The FBI calls it a form of modern day slavery – human sex trafficking, and 5 Investigates found reports of suspected cases are on the rise in Massachusetts and across New England, especially amid the opioid crisis.
Victims of human trafficking are controlled physically and manipulated emotionally, forced to sell their bodies.
Addiction is a common factor in pulling victims into trafficking, and access to drugs is often used as a form of control.
There are obvious signs someone is being trafficked, but those signs are often overlooked.
Jessie, who asked us not to use her last name, is a survivor.
She is grateful for each day of freedom.
“It feels wonderful. I never thought I could do it on my own,” Jessie told 5 Investigates’ Karen Anderson.
“There was no hope, there was no nothing,” Jessie said of her days trapped in the human trafficking world.
She said she and others were exploited, their value based on the money they brought in.
“How much money someone can make off of you and own you and make you do certain things you don’t want to do,” she said.
Jessie was controlled physically and manipulated emotionally by men who monitored her every move.
Most of the forced work took place in hotels and motels.
“You can always sell a bag of drugs, and you can sell it once. But, unfortunately, a woman’s body you can sell over and over and over again,” Jessie said.
“It’s just a form of modern day slavery,” said Special Agent Brooks Broadus, of the FBI’s Human Trafficking and Child Exploitation Task Force.
Broadus said many people don’t realize, it’s happening everywhere.
“It’s very widespread, we’ve seen it in every town, we’ve seen it in every socio-econonimc background. I think it is very prevalent in the NE states,” Broadus said.
5 Investigates found reports of suspected human trafficking are up 46 percent since 2012 in Massachusetts.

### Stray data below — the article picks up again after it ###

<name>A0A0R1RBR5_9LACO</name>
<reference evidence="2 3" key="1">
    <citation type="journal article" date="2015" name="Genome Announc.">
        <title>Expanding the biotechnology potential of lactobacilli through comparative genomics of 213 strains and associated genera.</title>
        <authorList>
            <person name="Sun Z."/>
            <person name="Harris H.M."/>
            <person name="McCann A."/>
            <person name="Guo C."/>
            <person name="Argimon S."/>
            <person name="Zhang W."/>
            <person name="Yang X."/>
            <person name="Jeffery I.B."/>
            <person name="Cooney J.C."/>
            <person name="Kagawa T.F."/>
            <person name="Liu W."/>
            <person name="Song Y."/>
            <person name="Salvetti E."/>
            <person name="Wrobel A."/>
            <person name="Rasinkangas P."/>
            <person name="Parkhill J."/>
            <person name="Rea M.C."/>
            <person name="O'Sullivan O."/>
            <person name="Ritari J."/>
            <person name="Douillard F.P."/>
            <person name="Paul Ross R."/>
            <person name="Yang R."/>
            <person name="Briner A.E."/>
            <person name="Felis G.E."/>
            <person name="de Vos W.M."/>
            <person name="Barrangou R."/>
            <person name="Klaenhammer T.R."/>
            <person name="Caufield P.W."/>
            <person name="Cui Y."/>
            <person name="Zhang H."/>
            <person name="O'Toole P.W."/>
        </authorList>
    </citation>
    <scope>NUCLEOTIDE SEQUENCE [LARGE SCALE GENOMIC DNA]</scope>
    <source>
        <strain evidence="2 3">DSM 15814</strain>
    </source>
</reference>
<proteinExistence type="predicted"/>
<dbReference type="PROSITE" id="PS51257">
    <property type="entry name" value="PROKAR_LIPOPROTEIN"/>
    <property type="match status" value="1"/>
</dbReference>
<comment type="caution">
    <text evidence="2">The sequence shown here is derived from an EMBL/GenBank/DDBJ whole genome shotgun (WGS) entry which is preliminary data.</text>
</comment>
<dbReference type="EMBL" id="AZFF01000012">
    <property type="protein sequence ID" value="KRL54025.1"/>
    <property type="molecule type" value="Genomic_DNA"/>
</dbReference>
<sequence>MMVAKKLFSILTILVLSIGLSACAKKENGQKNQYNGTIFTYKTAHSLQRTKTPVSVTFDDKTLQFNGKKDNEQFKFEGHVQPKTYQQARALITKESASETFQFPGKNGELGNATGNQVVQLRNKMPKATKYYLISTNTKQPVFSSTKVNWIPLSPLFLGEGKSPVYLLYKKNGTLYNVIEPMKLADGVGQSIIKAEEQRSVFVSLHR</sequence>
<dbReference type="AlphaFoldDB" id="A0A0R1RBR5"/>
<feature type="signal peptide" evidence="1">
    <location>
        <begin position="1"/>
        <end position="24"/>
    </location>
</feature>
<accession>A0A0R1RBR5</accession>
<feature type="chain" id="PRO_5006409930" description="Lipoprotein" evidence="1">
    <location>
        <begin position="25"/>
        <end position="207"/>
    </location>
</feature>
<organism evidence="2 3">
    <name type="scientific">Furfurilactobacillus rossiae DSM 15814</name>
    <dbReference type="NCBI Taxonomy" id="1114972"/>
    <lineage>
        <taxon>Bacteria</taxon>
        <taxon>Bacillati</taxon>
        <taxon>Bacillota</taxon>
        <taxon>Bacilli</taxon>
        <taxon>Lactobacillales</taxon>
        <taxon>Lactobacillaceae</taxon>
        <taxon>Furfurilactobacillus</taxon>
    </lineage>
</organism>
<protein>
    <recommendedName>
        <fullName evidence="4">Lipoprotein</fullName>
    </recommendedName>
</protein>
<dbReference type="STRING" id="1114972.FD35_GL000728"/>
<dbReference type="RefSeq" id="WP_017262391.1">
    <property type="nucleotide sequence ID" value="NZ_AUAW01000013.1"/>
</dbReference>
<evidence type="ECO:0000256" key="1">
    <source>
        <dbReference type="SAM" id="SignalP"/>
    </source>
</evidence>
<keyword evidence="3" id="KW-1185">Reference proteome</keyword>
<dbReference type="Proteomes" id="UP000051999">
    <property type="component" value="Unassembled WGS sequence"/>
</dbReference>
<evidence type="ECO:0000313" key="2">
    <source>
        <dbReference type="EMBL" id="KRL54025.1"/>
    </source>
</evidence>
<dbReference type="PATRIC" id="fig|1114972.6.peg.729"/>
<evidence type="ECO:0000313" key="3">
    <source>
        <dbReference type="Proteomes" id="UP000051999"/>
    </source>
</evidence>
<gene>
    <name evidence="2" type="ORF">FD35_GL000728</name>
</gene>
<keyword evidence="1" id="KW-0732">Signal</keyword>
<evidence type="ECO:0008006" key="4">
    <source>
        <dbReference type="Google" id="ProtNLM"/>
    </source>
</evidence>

There were 92 reports made to the National Human Trafficking Hotline last year.
The State Attorney General’s office has prosecuted more than 40 people for human trafficking in the past six years.
“It’s horrible. It’s horrific that this goes on in our society,” Broadus said.
Broadus said traffickers and pimps play on vulnerable victims, sometimes connecting through social media or over drugs.
Soon the victims are under control and put to work.
Instead of being reactive to human trafficking cases, Broadus has been working to grow an FBI outreach program and bring it to the places where trafficking often plays out – hotels.
Broadus now delivers pamphlets teaching hotel workers about the signs of trafficking, and the understanding that a simple phone call to law enforcement can help.
“I tell them to look for things like, a situation where you have an older male with younger person that probably is not their family member,” Broadus said. “I ask the front desk people to please engage the individuals, are they coming to check into the hotel and have no luggage.”
Other indicators include an unusual number of requests for a room key, Do Not Disturb signs posted constantly or refusing cleaning service for days, and men waiting in the hall to enter a room.
Tattoos can also tell a story.
Broadus said words like loyalty and images like cash or a crown are all a form of branding someone as another person’s property.
If a hotel or motel worker sees any indicators, Broadus said they shouldn’t approach the people, but should call the FBI Local Field Office at 857-386-2000.
Jessie believes workers in the hotel and motel industry can help if they are told about the signs.
A hotel employee did help Jessie get away once, hiding her and calling police.
Jessie had setbacks afterward, but with support from police, legal advocates and Amirah, a program that provides counseling and a safe house, she was able to break free for good.
She is building a new life now and had this message for others who are trapped: “You don’t have to feel that pain any longer. There is hope out there, there is life, you can feel freedom, you can laugh again, you can love again.”